Athletic yet artistic Famous dancers, choreograghers return to the stage to help celebrate Bates Dance Festival’s 25th anniversary

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Physical daring. Vivid musicality. Virtuosic, athletic speed.

Attendees of the 2007 Bates Dance Festival’s 25th Anniversary Gala Concert can expect this and more when innovative dancers/choreographers who have earned international renown showcase their visionary works Saturday, July 28.

Featured will be intergenerational dance pioneer Liz Lerman, winner of the MacArthur Foundation “genius” fellowship; hip-hop legend Rennie Harris, voted one of the most influential people in the last 100 years in Philadelphia; and Obie Award-winning choreographer Doug Varone, acclaimed for his work in theater, opera, television and film.

Also: four-time Bessie Award winner Bebe Miller, known for her virtuosic works exploring the human condition; Barrymore Award winner David Dorfman, recognized for his collaborative community projects; acclaimed theater, opera and dance choreographer and former STOMP cast member Seán Curran; and jazz master and Broadway veteran Danny Buraczeski.

Capping the night will be community/site artists PearsonWidrig DanceTheater, performing an excerpt from their moving portrait, “Katrina Katrina: Love Letter to New Orleans.”

The gala concert will begin at 7 p.m. in the Lewiston Middle School Auditorium, 75 Russell St., Lewiston. Tickets, $25/$12 for students and seniors, may be purchased by calling 786-6161.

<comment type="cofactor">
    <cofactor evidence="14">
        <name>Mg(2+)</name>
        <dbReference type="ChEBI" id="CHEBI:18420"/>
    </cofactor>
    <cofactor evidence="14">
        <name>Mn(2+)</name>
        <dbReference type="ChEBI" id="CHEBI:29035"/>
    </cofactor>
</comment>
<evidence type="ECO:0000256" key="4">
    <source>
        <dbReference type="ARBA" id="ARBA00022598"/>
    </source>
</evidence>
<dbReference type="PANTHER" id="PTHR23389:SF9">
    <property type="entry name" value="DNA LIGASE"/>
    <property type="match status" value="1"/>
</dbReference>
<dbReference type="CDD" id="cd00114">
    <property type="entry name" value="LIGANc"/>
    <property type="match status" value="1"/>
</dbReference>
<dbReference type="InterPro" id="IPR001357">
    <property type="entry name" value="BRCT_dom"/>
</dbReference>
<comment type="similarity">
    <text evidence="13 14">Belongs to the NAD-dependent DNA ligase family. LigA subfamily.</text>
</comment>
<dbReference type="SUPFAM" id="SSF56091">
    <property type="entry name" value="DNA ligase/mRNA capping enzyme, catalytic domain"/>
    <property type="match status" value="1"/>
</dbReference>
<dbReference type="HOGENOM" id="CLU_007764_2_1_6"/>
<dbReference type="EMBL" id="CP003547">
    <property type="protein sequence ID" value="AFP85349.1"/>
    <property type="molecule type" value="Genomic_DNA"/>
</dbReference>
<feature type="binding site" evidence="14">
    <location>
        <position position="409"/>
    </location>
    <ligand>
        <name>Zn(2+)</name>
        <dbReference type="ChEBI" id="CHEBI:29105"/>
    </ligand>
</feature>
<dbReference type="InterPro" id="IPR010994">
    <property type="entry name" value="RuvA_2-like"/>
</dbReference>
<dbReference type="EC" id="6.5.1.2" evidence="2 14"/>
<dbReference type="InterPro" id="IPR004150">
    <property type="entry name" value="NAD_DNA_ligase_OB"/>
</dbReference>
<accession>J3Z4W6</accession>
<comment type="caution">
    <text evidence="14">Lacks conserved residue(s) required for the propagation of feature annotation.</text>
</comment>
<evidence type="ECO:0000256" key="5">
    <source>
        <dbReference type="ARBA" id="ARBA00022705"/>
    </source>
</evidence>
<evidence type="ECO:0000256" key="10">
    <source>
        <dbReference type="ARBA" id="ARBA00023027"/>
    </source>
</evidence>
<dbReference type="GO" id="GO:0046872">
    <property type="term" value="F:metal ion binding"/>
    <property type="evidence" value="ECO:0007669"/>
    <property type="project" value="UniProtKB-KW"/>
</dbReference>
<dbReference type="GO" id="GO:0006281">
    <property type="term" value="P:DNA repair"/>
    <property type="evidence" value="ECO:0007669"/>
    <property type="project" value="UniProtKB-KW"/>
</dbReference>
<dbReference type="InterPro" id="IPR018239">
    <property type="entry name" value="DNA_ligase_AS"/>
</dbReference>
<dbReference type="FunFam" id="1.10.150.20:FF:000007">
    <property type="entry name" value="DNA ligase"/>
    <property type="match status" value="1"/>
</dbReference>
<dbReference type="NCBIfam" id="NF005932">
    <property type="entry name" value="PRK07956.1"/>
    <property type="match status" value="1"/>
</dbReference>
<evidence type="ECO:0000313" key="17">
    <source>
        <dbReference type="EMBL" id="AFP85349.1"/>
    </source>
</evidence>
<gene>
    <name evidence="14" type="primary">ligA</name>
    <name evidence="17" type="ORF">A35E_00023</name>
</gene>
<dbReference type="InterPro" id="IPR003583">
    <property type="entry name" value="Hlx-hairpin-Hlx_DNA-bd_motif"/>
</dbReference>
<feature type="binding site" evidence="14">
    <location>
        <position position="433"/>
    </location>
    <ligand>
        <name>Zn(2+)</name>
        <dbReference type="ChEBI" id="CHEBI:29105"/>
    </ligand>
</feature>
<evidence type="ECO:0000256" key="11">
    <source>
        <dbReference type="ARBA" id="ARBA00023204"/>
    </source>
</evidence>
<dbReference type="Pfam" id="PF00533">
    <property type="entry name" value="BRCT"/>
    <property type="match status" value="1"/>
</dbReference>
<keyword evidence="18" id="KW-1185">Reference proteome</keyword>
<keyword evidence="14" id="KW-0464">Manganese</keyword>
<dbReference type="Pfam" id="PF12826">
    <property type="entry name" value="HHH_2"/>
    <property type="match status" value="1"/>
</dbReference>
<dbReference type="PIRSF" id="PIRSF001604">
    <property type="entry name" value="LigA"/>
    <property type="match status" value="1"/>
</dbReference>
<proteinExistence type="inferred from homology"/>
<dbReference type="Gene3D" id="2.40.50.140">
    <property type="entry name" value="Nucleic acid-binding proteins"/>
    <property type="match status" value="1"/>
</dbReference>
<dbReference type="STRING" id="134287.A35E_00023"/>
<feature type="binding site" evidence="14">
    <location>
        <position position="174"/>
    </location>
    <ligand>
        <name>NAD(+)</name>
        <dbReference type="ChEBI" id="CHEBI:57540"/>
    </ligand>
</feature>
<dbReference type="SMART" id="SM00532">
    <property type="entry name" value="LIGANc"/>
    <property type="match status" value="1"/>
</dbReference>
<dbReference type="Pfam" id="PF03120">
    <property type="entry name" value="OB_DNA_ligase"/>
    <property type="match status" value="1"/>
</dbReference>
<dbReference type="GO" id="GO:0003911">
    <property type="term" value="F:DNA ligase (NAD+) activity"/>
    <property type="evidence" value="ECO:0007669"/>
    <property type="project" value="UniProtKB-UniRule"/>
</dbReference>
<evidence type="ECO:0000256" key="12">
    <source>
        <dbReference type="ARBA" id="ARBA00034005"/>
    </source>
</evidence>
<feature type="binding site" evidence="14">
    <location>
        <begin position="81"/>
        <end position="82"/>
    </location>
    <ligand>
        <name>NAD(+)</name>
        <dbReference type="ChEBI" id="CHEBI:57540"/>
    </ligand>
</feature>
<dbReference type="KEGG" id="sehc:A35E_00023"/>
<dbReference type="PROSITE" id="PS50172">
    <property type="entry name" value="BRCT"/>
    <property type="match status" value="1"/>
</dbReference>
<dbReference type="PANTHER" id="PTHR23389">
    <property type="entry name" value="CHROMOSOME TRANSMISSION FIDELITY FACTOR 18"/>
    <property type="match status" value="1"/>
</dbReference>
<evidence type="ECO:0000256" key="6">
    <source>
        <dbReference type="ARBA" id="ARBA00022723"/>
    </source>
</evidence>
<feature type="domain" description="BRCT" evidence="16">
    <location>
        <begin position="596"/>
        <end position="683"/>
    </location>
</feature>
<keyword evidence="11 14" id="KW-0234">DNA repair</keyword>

For the past 25 years, these seminal artists have graced the stage of the Bates Dance Festival, developing and showcasing their works. Each artist will perform a new or restaged solo work in celebration of the festival’s 25th anniversary.

Described by The Washington Post as “the source of an epochal revolution in the scope and purposes of dance art,” Lerman and her dance/theater works have been seen throughout the United States and abroad. Her aesthetic approach spans the range from abstract to personal to political, while her working process emphasizes research, translation between artistic media, and intensive collaboration with dancers and communities. She founded Liz Lerman Dance Exchange in 1976 and has cultivated the company’s unique multigenerational ensemble, with dancers whose ages span five decades, into a leading force in contemporary dance.

In 1992, Harris founded Rennie Harris Puremovement, a hip-hop dance company dedicated to preserving and disseminating hip-hop culture through workshops, residencies and public performances. Harris has been compared to 20th-century dance legends Alvin Ailey and Bob Fosse. Nominated for a Lawrence Olivier Award in the Untied Kingdom, he received three Bessie New York Dance and Performance awards, two Alvin Ailey Black Choreographers awards, an Ethnic Dance award and the Alpert Award in the Arts for choreography.

Varone creates dances for the concert stage, as well as opera, Broadway, regional theater, film, and television. He founded Doug Varone and Dancers in 1986 to explore and process his particular choreographic vision. He is the recipient of numerous honors, including a Guggenheim Fellowship, a Bessie for Sustained Achievement in Choreography and, most recently, a 2006 OBIE Award. His work has been singled out for its extraordinary physical daring and genius for capturing through movement the nuances of true human interaction. The company has toured extensively throughout the United States, Europe, South America and Asia, performing regularly at pre-eminent venues and festivals.